In terms of your other garment choices, it’s important to avoid wearing clothes that aggravate the scalp when putting them on. Tight-fitting workout tops, t-shirts, and sweaters all fall into this category, and it’s better to have zip-ups and button-up options in your wardrobe to avoid any accidents.
As your head heals up, you can start wearing your favorite ball caps and bike helmets again. Just use your best judgment and contact your doctor if you have questions.
Let it grow!
Even the most successful hair transplants can leave some minor scarring in the donor area, usually in the form of a horizontal, linear scar like in the case of a Follicular Unit Transplant.
A popular method of covering up this scar is by simply growing your hair longer. It may not be your preferred style, but it can help you out during this initial stretch.
It doesn’t take a lot of growth to lessen the visibility of the scar, and it is common practice to let your hair grow at this time anyways. Barber visits can wait until the scalp is fully healed from front to back.
After you’ve healed up and you feel ready to shave the back of your head again, you can always look into Scalp MicroPigmentation (SMP), which is basically a mini tattoo that helps cover up the linear scarring on the donor site.
SMP is one of the most popular treatments to go hand-in-hand with hair transplants, and it is a relatively quick and easy procedure to manage. If you like to rock that bold buzzed look, this will be your best option moving forward.
Use concealer or color corrector.
Like we said earlier, you want to take about a week to let your new hair set in and heal as much as possible on its own. That means no outside products that could interfere with recovery.
After that week, however, it’s totally acceptable to use a bit of light makeup to reduce redness as you heal up. You’ll want to get back to work and life, so concealer or color corrector can help you do this.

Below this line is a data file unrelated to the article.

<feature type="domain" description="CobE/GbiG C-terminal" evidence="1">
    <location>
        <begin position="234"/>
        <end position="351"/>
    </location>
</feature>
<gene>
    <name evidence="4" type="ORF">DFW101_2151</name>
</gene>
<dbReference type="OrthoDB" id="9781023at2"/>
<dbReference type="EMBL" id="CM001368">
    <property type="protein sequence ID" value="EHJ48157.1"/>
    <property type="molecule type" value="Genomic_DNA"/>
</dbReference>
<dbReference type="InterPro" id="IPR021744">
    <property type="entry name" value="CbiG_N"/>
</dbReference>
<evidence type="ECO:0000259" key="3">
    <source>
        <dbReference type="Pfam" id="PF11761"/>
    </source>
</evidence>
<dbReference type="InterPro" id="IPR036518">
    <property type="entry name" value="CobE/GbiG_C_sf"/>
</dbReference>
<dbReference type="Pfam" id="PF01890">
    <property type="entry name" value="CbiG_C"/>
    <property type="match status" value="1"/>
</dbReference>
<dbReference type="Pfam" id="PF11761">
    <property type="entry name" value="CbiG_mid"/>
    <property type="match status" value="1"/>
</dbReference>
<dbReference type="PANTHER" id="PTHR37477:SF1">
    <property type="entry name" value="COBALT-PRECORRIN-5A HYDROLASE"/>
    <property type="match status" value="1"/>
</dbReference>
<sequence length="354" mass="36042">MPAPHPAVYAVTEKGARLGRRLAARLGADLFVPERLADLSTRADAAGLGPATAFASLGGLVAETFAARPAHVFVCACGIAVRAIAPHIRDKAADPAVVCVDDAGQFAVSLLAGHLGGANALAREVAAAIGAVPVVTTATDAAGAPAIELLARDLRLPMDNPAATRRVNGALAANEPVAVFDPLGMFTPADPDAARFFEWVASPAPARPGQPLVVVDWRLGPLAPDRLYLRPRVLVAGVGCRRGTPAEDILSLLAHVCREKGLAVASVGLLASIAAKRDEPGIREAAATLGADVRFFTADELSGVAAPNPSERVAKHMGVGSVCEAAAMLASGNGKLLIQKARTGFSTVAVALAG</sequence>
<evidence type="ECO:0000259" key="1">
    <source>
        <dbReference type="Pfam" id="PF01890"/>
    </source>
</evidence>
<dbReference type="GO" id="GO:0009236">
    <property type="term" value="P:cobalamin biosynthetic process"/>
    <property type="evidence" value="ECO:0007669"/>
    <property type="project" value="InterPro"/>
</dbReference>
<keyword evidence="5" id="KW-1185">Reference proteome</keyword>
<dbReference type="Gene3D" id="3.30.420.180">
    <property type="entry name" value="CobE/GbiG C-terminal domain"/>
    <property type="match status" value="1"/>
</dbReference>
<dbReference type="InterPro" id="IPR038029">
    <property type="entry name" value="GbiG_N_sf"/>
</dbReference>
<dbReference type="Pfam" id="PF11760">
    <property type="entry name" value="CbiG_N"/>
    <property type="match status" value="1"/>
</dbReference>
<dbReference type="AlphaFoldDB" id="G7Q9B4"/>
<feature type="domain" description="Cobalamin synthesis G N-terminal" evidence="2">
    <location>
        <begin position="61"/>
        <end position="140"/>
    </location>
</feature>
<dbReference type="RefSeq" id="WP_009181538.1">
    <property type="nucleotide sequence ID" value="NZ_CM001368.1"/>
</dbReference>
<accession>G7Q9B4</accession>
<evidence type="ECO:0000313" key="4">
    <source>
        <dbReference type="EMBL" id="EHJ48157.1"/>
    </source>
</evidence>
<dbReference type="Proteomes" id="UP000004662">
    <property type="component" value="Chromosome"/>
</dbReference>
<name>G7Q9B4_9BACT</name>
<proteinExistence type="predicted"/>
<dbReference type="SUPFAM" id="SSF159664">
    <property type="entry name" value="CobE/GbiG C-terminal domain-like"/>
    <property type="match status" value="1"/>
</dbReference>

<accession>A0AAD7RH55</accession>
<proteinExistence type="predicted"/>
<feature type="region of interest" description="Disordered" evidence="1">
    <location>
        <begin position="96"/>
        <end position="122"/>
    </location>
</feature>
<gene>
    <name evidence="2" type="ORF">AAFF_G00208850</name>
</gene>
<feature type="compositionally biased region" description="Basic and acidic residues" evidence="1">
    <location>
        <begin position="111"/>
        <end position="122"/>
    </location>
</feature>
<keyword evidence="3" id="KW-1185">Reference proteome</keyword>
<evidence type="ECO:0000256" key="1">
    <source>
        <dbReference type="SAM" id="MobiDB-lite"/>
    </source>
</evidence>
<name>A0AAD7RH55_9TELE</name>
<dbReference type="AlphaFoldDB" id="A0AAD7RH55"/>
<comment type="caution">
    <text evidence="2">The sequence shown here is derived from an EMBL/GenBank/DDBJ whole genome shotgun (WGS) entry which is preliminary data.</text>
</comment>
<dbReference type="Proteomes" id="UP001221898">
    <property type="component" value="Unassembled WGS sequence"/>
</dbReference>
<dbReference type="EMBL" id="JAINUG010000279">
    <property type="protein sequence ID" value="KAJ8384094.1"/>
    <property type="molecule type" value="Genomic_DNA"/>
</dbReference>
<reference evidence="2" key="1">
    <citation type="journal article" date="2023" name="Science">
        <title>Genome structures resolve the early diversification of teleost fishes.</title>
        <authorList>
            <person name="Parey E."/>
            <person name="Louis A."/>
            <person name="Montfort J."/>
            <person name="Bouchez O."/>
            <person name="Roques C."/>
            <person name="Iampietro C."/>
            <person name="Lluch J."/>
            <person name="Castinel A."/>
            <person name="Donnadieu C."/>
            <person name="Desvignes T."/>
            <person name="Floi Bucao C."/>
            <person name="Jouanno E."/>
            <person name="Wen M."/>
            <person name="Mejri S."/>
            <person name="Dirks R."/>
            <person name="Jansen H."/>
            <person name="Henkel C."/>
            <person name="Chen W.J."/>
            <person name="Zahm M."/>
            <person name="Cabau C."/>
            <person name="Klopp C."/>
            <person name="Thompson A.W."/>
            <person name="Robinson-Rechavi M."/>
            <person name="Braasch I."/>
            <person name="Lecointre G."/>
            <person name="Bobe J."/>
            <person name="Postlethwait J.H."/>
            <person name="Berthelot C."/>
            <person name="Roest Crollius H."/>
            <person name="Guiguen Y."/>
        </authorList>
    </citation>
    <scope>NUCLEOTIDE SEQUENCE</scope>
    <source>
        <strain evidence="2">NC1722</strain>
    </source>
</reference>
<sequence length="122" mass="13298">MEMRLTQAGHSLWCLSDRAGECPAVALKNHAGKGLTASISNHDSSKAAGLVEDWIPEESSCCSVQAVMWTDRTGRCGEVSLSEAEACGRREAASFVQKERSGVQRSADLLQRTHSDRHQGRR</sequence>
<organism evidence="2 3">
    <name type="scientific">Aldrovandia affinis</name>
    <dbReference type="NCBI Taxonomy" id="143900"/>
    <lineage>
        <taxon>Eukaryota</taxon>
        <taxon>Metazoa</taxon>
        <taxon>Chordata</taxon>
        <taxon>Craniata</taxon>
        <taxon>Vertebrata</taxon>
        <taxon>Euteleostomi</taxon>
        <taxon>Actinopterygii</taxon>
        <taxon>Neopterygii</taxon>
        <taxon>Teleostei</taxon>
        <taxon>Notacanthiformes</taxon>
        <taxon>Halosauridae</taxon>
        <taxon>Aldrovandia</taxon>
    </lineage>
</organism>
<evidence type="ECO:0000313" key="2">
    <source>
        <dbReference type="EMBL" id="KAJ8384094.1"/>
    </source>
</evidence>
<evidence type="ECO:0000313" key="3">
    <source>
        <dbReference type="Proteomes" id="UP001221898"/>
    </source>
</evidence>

Try to find makeup that is hypoallergenic and contains only natural ingredients, as this will allow the scalp to heal more evenly and without agitation.
Many patients also find that getting a bit of color in their hair can help even out their look and improve the contrast between the scalp and new hair units.
Again, opt for products with natural ingredients that won’t cause added stress to the scalp.
Your doctor is an encyclopedia of information about concealers and colors, so have an open conversation about your options and you will find a solution that fits your needs. There are certain brands that sell products dealing with this specific issue, and your clinic should have a list of their favorites if you inquire.
If you follow these golden rules, you will be able to get all the positive praise for your hair transplant, without any of the unwanted attention.
Just remember that in the first few days of recovery, you can’t wear anything on your head, and it may be smart to simply lay low for that short initial timeframe.
Even after that first week of aftercare, healing is your priority! Continue to tread lightly with your head covering choices until you are certain the new follicles are firmly in place.
Whether you decide to switch up your hairstyle, use concealer, or add a touch of color to the mix, there are easy and harmless ways to make sure your recovery is smooth and subtle.
Even if someone asks about your hair, don’t be ashamed of your decision to improve your appearance! These procedures have gone mainstream in recent years.
In the meantime, be sure to stay tuned to our Hair Loss Information blog to stay looped in on the latest developments in the industry!